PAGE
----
In light of the favorable US Supreme Court ruling past Monday that struck down provisions of sweeping anti-choice laws in Texas, we were hopeful that Mexico would also fare on the right side of history and rule in favor of women and their health.
Unfortunately, the Supreme Court here is dragging its feet. On Wednesday, a small group of the Court rejected the favorable proposed sentence, which argued that denying abortion services for women who have existing health conditions that could be exacerbated by a pregnancy, and result in severe health degeneration and even death is a serious human rights violation, by a vote of 3 to 1, ultimately sending the discussion back to the drawing board. This means that a different justice will draft a proposed sentence and the process begins anew. It does not mean that the case was dismissed or thrown out, but that the discussion, which could take place weeks from now, will be based on a different sentence. It also means that Margarita still has a chance at justice and a positive ruling. It is important to note that all of the justices agreed on the importance of women’s rights, and therefore, we are hopeful that the new proposal will include protections and guarantees for women’s health.
At the same time, and this is a very big at the same time, the Mexican Supreme Court did rule in favor of Antonio and Gaby, effectively setting the stage for change thousands of families across the country. In 2015, GIRE took on the case of Antonio and his wife Gaby, presenting a legal stay against Mexico’s social security agency, the Congress, and the Mexican President, as parties responsible for a series of human rights violations. The case went all the way to the Supreme Court and on Wednesday, the Court historically ruled in favor of Antonio and Gaby.
Gaby, Antonio’s partner, left her job with benefits, including access to no-cost social security daycare facilities, after having a baby. Months later, they thought the best daycare option for their seven-month-old son was the same service, but this time via Antonio, as his job entitled him to social security benefits. What they imagined would be a simple administrative procedure and some minor bureaucracy turned into GIRE’s second case on the Supreme Court docket in 2016 and a historic win for Mexican families.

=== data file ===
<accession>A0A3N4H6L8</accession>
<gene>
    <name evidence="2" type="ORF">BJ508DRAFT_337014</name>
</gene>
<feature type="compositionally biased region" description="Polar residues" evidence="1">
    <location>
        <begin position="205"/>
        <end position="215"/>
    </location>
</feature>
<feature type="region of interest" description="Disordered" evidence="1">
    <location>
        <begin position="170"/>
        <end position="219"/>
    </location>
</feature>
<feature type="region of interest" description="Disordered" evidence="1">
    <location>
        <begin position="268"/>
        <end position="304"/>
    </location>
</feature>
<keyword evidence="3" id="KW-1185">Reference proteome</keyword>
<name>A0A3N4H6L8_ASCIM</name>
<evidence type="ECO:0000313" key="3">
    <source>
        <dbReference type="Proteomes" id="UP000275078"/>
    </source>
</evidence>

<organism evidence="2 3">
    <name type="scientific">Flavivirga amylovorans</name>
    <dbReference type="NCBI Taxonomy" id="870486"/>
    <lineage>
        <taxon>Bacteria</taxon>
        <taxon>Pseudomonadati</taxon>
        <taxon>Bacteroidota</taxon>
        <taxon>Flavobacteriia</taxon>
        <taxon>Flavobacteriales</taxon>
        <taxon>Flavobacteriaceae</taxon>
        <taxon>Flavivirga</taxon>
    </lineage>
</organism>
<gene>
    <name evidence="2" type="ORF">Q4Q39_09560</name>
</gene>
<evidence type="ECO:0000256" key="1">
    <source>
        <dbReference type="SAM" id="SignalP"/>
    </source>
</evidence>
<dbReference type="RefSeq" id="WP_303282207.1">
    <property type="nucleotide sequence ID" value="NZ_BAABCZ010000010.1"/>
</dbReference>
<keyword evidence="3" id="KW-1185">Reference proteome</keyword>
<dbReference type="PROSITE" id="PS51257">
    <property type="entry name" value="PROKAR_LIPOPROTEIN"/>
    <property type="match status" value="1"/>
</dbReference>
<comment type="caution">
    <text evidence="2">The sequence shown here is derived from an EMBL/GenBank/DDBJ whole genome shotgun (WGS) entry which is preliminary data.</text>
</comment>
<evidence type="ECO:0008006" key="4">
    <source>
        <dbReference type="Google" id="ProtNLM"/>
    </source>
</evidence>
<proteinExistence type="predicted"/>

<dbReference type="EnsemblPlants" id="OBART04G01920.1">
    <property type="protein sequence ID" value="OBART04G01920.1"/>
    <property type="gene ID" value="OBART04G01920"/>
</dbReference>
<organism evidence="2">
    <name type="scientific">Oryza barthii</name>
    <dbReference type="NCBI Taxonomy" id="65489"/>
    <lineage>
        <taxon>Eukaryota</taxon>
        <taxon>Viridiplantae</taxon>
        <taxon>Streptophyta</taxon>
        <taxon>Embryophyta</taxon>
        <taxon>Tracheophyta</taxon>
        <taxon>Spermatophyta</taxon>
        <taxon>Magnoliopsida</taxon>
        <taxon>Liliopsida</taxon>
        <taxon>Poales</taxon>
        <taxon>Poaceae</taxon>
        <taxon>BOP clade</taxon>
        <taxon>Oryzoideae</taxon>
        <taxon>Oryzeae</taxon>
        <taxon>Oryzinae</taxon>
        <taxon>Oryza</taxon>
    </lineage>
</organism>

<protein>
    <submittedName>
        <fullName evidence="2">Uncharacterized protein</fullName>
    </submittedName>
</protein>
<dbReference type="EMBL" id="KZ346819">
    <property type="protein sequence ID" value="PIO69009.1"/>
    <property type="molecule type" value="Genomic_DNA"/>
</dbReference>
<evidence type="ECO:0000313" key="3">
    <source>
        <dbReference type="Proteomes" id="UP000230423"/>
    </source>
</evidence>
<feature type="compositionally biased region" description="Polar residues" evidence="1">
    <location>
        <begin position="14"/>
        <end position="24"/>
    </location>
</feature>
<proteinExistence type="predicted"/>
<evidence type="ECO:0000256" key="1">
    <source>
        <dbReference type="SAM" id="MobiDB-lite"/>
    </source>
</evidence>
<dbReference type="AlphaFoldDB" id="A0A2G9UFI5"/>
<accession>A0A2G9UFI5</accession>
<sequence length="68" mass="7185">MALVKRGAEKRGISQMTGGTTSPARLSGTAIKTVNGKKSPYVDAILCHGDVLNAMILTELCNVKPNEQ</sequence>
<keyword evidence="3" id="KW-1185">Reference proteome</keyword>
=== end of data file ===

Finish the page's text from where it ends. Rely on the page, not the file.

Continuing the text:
“I was told by several social security daycare facilities that they couldn’t accept my son for daycare because, according to social security regulations, only men who are divorced and have custody or widowers have access,” says Antonio.
Meanwhile, Gaby got a job as a domestic worker, but without social security benefits, and had to request permission to bring her young child to work. It appeared the matter had been resolved, but cleaning a house with a child strapped to her back was not easy and for financial reasons, they could not afford another daycare option.
GIRE argued that childcare and rearing are not exclusive to women and that men must also be entitled to public social security benefits. The Court ruled that the State must ensure, by law, equal conditions for both parents, in an exercise of responsibility, contributing to the full development of the family, always ensuring the best interests of the child.
Antonio and Gaby’s young son will have spent 17 months waiting for the outcome of the case and will only benefit from access to public daycare services for eight months, as the regulation of social security childcare facilities states that four-year-old children must enter pre-school.
Today, thanks to Antonio and Gaby, accompanied by GIRE, the Mexican Supreme Court ruled for equal childrearing responsibilities and opened the door for positive change for thousands of Mexican families.
So, while we are disappointed that the abortion case was postponed, we are heartened by the Court’s recognition of equality between men and women. At GIRE, we will continue working tirelessly with our partners both here in Mexico and abroad – for equality, for women’s rights, and women’s health and lives. Thank you for your ongoing interest in these important issues and for your support of GIRE’s work.